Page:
Milford’s town history, “The Granite Town,” says the town’s first diner was a streetcar owned by Sidney Baker, who would park it on Middle Street during the day then bring it to the north end of the Oval to open for business at night.
The Red Arrow opened in 1922 and at one point there were five Red Arrows throughout the city, according to the diner’s web page. In 1998 the diner, which has only five booths and 16 stools, went smoke-free, which caused unhappy patrons to picket the place. That same year it was voted one of the top 10 diners in the country by USA Today.

5 thoughts on “New Hampshire’s Milford Diner to become 2nd Red Arrow Diner

  1. Larry,

    I can’t believe it passed me that the diner on the Hudson Valley site was the Prospect Mtn!

    What I’m writing this for is to ask if the owners of the Red Arrow know that the diner is a Liberty, and have any intentions of restoring the exterior?
    There were more Liberty Dining Cars in New Hampshire. I guess a salesman had pretty good luck in New Hampshire.

  2. Mike,
    I emailed Carol Sheehan and attached a vintage photo of Kuppy’s Diner from Middletown, PA. Although Kuppy’s is a Ward & Dickinson car it is almost the same basic window/door configuration as the Milford Diner. The 2 companies built such similar looking units, I figured they might get some inspiration for restoring the exterior to look more original when they saw the photo of Kuppy’s.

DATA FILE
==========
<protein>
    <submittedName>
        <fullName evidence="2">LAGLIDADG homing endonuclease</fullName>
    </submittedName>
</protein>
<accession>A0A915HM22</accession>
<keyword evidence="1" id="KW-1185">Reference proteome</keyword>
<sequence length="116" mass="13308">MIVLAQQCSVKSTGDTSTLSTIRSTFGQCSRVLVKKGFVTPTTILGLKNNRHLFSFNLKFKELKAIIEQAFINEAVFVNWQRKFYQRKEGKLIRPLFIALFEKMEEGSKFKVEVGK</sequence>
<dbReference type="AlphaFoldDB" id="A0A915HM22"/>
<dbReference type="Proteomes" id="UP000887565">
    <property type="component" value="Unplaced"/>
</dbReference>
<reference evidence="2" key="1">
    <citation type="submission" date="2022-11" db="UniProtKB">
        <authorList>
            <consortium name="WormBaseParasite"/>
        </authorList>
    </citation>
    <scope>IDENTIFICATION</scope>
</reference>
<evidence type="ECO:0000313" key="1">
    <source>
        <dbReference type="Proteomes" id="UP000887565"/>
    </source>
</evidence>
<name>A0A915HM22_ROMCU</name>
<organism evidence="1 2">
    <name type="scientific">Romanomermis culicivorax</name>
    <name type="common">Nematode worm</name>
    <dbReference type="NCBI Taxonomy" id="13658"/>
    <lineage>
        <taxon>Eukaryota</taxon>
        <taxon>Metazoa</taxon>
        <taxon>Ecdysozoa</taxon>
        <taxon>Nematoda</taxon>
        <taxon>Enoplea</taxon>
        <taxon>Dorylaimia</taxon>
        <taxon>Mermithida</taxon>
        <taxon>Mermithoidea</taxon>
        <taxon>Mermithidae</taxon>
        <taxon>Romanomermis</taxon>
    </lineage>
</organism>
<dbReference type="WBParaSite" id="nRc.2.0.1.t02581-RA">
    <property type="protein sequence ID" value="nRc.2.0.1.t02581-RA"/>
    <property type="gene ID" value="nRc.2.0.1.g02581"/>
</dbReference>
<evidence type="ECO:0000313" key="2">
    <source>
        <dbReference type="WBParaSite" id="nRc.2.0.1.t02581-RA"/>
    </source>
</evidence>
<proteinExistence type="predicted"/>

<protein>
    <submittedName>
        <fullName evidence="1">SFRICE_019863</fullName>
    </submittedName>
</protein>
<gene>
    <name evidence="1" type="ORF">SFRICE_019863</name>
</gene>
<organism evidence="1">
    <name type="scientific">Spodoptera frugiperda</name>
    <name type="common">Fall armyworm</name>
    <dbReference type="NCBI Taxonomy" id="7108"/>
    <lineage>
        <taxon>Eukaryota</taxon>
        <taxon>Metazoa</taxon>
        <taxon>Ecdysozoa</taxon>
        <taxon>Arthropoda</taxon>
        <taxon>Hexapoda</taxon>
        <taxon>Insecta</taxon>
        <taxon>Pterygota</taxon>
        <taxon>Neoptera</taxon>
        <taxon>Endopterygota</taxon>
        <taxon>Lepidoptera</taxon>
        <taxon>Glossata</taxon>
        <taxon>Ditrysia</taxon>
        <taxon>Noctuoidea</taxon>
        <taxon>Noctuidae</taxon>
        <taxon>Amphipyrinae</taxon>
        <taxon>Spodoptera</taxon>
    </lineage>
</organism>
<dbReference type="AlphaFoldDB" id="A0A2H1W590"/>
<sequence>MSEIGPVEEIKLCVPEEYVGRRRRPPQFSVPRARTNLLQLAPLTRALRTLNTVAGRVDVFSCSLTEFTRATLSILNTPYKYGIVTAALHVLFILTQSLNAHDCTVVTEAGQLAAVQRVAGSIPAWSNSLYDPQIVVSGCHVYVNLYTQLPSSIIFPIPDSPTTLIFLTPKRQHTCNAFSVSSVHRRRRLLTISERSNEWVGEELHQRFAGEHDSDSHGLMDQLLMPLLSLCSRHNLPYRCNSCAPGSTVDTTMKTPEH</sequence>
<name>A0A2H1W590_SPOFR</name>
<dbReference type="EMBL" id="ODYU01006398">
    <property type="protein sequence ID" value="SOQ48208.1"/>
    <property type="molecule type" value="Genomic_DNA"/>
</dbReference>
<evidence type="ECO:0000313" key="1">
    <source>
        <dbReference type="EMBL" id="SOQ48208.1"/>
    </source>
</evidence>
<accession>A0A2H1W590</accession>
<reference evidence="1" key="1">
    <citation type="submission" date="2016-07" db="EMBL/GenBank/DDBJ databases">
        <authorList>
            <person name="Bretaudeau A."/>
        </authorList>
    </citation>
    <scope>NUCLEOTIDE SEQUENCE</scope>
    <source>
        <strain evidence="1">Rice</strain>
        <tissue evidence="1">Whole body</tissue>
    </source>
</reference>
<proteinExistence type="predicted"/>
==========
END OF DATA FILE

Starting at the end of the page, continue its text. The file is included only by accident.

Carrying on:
3. Hi Shelly,
    You are basically correct. Mr. Marshall started out with a lunch wagon. He eventually bought the current diner and brought it to the site in the early 1930’s I believe.

    This current diner is believed to be a Liberty Dining Car. Liberty was an offshoot of the Ward & Dickinson Company of Silver Creek, NY. W&D’s and Liberty’s were very similar in design.

    As an interesting side note, the building that houses the diningroom on the right side of the diner was a pre-existing structure. When the diner was placed next to the other building, it was too long for that piece of property and actually hangs over the retaining wall by the bridge.

  4. When my ex wife and I lived in that great town (it was 1990) we would go to the Milford Diner on the Oval every Saturday. Such a fantastic breakfast.